They are usually deployed in a range of roles within an organisation, at short notice, for a defined period of time or for a specific assignment or project. The following circumstances can illustrate the type of situation where short-term executives can assist businesses.
Holding the fort: Let’s assume a senior executive leaves the company, either permanently or on medical or maternity leave. Whether the departure was planned or not, you need immediate leadership in that role. In this situation, an interim executive can act, for example, in a ‘caretaker’ role to maintain business as usual, and provide objective advice and assistance if you decide to redevelop the position description or scope.
Project leadership and support: You have a major project to complete and you do not have anyone available at the right level to lead it. Or you need a particular set of skills that are not available within your organisation. In this situation an interim executive can inject senior leadership and facilitation skills to ensure that the projected benefits are realised.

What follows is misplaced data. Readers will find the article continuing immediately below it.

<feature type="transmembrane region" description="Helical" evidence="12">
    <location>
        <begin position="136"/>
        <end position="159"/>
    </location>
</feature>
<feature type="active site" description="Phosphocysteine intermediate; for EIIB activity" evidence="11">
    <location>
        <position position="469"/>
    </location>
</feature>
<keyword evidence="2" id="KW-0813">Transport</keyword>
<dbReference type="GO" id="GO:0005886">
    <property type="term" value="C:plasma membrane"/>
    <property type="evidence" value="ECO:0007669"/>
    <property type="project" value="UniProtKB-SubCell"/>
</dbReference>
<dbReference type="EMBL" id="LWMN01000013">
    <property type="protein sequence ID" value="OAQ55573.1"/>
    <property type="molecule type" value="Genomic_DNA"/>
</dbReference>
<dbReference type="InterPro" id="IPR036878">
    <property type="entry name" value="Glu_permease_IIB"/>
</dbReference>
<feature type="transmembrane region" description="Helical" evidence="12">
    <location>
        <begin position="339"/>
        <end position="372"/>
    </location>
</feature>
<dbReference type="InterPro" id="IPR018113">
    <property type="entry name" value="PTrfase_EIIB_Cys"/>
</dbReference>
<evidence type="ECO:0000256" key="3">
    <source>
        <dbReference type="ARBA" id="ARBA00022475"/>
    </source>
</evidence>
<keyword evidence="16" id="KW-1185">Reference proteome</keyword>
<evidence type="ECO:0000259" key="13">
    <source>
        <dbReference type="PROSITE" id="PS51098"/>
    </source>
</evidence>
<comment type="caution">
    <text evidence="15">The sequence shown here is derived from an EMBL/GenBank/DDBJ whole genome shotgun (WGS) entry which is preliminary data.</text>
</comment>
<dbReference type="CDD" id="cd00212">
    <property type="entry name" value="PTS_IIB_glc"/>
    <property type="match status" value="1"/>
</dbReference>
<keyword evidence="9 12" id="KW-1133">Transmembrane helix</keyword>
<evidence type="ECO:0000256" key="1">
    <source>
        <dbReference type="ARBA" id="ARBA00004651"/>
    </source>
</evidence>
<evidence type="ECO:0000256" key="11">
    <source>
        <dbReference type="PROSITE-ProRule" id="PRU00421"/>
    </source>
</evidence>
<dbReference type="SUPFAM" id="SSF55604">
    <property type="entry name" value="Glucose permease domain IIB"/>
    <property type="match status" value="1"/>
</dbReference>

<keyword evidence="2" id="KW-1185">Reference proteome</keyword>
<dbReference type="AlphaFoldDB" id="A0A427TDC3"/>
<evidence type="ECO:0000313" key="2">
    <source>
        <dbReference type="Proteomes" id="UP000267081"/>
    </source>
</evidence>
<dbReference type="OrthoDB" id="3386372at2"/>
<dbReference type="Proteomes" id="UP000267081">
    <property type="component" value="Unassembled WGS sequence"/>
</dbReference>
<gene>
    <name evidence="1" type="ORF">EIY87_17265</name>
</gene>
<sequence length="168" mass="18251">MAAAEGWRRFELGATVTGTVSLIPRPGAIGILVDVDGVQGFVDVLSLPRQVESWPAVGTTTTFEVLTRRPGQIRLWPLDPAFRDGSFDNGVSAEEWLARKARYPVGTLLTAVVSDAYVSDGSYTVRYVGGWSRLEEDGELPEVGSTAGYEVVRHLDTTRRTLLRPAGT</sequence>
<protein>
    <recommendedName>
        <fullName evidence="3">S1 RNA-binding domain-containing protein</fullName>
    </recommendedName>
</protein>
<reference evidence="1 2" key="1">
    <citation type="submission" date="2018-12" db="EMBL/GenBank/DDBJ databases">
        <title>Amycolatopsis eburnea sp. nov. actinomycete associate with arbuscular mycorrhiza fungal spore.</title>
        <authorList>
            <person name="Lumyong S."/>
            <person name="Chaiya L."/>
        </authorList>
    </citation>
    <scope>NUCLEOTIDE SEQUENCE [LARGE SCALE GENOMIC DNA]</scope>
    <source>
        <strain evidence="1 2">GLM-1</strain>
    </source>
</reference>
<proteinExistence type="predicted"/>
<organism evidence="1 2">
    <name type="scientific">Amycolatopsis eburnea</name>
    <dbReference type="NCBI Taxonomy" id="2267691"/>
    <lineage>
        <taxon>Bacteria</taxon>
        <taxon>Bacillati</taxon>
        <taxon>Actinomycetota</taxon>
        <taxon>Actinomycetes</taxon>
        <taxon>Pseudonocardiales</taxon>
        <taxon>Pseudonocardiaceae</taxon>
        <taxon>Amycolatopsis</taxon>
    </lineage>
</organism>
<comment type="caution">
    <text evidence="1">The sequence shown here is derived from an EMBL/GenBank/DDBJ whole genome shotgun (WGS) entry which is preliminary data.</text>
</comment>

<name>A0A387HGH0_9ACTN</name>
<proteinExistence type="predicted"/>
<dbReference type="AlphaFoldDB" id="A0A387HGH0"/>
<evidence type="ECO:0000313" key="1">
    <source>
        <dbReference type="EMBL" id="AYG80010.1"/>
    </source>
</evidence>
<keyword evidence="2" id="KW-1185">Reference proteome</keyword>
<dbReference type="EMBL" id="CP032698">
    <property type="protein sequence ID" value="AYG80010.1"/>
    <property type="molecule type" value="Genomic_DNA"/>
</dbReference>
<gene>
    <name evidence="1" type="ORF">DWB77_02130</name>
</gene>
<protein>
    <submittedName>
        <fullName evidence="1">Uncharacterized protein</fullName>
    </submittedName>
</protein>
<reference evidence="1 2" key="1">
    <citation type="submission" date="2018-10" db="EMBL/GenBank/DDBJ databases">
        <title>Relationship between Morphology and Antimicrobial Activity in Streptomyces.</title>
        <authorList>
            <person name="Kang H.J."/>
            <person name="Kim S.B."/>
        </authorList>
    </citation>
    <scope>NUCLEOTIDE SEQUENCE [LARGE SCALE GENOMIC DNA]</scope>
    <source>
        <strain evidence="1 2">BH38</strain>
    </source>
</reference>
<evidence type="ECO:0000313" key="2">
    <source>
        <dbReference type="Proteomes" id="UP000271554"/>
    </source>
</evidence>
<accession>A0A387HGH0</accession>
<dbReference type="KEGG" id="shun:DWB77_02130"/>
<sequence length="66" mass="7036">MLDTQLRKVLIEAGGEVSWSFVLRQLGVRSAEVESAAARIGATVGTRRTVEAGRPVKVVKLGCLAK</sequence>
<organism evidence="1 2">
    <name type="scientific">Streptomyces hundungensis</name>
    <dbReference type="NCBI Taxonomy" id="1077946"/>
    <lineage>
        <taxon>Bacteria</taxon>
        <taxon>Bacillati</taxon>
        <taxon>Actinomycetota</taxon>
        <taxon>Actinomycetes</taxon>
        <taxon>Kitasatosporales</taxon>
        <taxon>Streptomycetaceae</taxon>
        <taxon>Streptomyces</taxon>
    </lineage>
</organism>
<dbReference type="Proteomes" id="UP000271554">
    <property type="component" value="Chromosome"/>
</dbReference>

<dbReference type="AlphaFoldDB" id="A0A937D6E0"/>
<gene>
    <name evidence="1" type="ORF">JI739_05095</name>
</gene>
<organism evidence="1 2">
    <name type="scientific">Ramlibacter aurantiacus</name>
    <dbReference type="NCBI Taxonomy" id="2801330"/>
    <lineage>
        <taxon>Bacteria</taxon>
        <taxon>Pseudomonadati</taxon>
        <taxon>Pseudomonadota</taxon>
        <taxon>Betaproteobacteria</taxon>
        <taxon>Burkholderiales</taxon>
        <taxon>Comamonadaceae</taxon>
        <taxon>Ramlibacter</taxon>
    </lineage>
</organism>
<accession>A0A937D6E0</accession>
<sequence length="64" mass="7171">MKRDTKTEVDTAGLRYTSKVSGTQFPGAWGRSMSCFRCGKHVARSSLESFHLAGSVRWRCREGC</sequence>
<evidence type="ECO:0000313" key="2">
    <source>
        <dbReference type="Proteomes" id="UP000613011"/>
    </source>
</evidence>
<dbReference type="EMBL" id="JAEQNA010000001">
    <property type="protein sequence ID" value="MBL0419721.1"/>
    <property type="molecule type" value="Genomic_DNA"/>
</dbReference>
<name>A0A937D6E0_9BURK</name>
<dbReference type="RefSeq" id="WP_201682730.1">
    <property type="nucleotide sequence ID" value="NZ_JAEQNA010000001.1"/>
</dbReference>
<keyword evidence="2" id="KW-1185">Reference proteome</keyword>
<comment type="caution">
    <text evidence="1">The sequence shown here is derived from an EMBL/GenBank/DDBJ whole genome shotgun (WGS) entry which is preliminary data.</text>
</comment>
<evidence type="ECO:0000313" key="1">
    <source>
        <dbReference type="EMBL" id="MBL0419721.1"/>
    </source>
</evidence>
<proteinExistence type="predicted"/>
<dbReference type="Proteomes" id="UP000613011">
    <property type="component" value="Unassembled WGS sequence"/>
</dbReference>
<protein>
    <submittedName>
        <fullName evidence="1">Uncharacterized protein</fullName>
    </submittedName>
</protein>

Supplementing the executive team: Your company is growing or you have seasonal peak workloads. Perhaps you are involved in a merger or acquisition and you need your key executives to devote significant time to that task. You may also need quick access to specialist skills not found among your existing management team. You cannot afford additional permanent executives and do not need them for the longer term.
Business assessment: You need an objective review of the performance of your business, or a particular function within the business. Maybe it is under performing; perhaps it needs to expand into new services or markets or it needs new management.